Witching Hill

Witching Hill is a collection of short stories by E. W. Hornung. Its eight individual stories were first serialized in Scribner's Magazine from February to September 1912. The collection was published in February 1913 by Hodder & Stoughton, in London.[1]

Witching Hill
WitchingHillHornung.jpg
First edition
AuthorE. W. Hornung
IllustratorF. C. Yohn (US)
CountryUnited Kingdom
LanguageEnglish
GenreThriller
PublisherHodder & Stoughton
Publication date
February 1913
Media typePrint (Book)
OCLC4119543

The stories revolve around the apparently supernatural happenings that occur on the housing estate of Witching Hill, and the combined efforts of the estate's clerk, Gillon, and a resident, Delavoye, to manage them.

PlotEdit

 
Delavoye, Gillon, and a painting of Lord Mulcaster, 1913 illustration by F. C. Yohn

Mr. Gillon is an athletic youth bored by his stale job as clerk at the Witching Hill Estate Office, which manages the properties along Witching Hill Road. One day, however, Uvo Delavoye, a fascinating and energetic young man despite his ongoing recovery from a tropical illness, asks Gillon to have a look at hole that has appeared overnight in his mother's backyard. Together they investigate and find a tunnel, which leads to the estate's largest house. There, they secretly witness the famously pious owner, Sir Christopher Stainsby, hosting a drunken party. Delavoye blames the party's wild behaviour on the influence of his wicked ancestor, Lord Mulcaster, who once owned all of Witching Hill.

Gillon and Delavoye become close friends, despite Gillon's refusal to believe in Delavoye's superstitions, and they spend the next three years contending with apparently supernatural events. For their second adventure, they investigate the honest lawyer Abercromby Royle who has turned dishonest and strange. Thirdly, they help the inoffensive accountant Guy Berridge who suffers from impulses of attacking his fiancée. Fourthly, they suppress the profane story inexplicably written by the reverend's courteous sister, Julia Brabazon.

Fifthly, they support Coplestone, a retired oarsman and widower, when his likable son Ronnie falls ill. Sixthly, army-crammer Colonel Arthurs Cheffins gifts Delavoye a revolver as recompense for almost shooting Delavoye, and Delavoye becomes obsessed with the firearm. Seventhly, the former public school master Edgar Nettleton sets his house on fire, and Delavoye begins to fear that it his own tainted presence that is the cause of not only Nettleton's madness but also the other events thus far.

"You were great friends, Mr. Gillon, weren't you?"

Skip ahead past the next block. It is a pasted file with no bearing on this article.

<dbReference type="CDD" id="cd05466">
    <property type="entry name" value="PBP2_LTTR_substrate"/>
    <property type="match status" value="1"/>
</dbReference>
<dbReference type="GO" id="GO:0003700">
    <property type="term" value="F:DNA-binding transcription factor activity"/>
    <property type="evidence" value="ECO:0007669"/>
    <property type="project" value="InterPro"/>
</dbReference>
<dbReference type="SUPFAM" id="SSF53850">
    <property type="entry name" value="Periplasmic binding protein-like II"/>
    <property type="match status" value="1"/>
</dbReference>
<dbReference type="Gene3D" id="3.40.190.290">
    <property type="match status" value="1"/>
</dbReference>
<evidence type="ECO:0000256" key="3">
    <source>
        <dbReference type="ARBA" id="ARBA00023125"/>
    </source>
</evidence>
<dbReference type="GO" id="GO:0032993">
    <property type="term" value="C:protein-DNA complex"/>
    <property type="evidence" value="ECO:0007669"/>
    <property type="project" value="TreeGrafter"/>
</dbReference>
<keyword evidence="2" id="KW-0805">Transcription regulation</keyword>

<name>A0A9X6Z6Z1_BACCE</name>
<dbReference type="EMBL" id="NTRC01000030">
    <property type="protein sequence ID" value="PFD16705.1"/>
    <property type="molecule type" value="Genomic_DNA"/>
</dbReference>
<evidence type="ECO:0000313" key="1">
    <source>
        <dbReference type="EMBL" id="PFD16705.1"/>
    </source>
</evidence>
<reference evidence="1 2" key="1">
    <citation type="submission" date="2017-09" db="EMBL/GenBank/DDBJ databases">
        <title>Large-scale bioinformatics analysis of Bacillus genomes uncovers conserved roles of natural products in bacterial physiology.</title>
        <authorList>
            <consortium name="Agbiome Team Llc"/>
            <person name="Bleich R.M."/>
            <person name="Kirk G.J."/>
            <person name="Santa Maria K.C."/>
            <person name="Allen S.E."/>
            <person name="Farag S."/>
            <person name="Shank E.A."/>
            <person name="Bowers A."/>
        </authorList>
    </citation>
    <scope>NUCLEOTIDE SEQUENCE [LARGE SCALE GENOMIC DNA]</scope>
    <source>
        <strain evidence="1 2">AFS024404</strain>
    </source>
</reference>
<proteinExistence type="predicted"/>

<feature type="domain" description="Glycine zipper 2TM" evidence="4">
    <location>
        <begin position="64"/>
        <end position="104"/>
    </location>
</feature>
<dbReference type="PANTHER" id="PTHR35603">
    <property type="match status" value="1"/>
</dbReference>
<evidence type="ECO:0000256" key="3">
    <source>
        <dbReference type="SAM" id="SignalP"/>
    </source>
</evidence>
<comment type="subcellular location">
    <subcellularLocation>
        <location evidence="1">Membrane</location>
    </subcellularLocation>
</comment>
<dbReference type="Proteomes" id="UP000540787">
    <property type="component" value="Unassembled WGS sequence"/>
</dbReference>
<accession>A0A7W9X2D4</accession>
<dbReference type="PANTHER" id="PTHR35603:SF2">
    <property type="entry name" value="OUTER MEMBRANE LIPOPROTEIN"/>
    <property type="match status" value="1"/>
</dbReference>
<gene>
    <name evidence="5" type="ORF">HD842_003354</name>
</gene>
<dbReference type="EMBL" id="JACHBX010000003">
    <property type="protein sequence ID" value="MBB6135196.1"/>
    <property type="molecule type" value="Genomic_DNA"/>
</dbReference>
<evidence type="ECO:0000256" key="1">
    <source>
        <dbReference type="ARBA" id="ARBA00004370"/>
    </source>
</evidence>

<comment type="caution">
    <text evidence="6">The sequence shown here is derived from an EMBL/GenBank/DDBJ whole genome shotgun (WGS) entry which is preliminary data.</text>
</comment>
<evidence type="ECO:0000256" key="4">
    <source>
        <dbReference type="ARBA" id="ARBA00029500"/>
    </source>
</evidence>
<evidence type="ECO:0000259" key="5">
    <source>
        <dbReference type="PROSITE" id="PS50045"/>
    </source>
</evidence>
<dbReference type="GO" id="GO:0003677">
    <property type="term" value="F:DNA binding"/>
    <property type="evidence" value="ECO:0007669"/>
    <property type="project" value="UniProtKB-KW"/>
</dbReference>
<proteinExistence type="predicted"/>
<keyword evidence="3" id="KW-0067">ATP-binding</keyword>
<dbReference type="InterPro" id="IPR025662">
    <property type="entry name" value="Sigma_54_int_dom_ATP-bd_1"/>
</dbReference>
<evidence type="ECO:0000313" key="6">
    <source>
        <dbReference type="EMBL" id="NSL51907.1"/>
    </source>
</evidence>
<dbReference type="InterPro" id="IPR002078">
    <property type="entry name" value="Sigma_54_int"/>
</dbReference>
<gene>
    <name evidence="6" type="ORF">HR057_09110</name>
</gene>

"We are, and I hope we always shall be."
"It must have been everything for you to have such a friend in such a place!"
"It was so! I stayed on and on because of him. He was the life and soul of the Estate to me."

— Mrs. Ricardo asks Gillon about his connection to Delavoye[2]

Finally, Gillon leaves Witching Hill for a year of military service. Afterwards, he returns, weakened by enteric fever, to visit Delavoye. Delavoye, now a journalist, introduces Gillon to the pleasant Mrs. Ricardo, and her unpleasant husband Captain Ricardo. Later, Gillon encounters Mrs. Ricardo at the ruins of a Temple of Bacchus in the woods, and discusses Delavoye with her.

One night, Gillon visits the woods looking for Delavoye, but spies Mr. Ricardo. Gillon trails him to the ruins, where both men eavesdrop on Mrs. Ricardo and Delavoye. Mrs. Ricardo wants to have an affair, but Delavoye insists against it; in fact, Delavoye asserts that their iniquitous impulses are the result of the curse of Lord Mulcaster's descendant. Delavoye sadly declares that he must leave her. Gillon and Mr. Ricardo are impressed.

At Delavoye's house, Gillon asks Delavoye to come away with him somewhere up north. Delavoye agrees to. He adds that his ancestor's spirit will not trouble Witching Hill any longer.

BackgroundEdit

According to one biographer of Hornung, the partnership between the two main characters, Delavoye and Gillon, was a reimagining of the partnership of Hornung's two most famous characters, A. J. Raffles and Bunny Manders.[3]

ReferencesEdit

Notes
  1. ^ Rowland, page 208.
  2. ^ Hornung, page 183.
  3. ^ Rowland, page 160.
Sources
  • Hornung, E. W. (2013). Witching Hill. Auckland, New Zealand: The Floating Press. ISBN 978-1-77658-152-8.
  • Rowland, Peter (1999). Raffles and His Creator. London: Nekta Publications. ISBN 0-9533583-2-1.

External linksEdit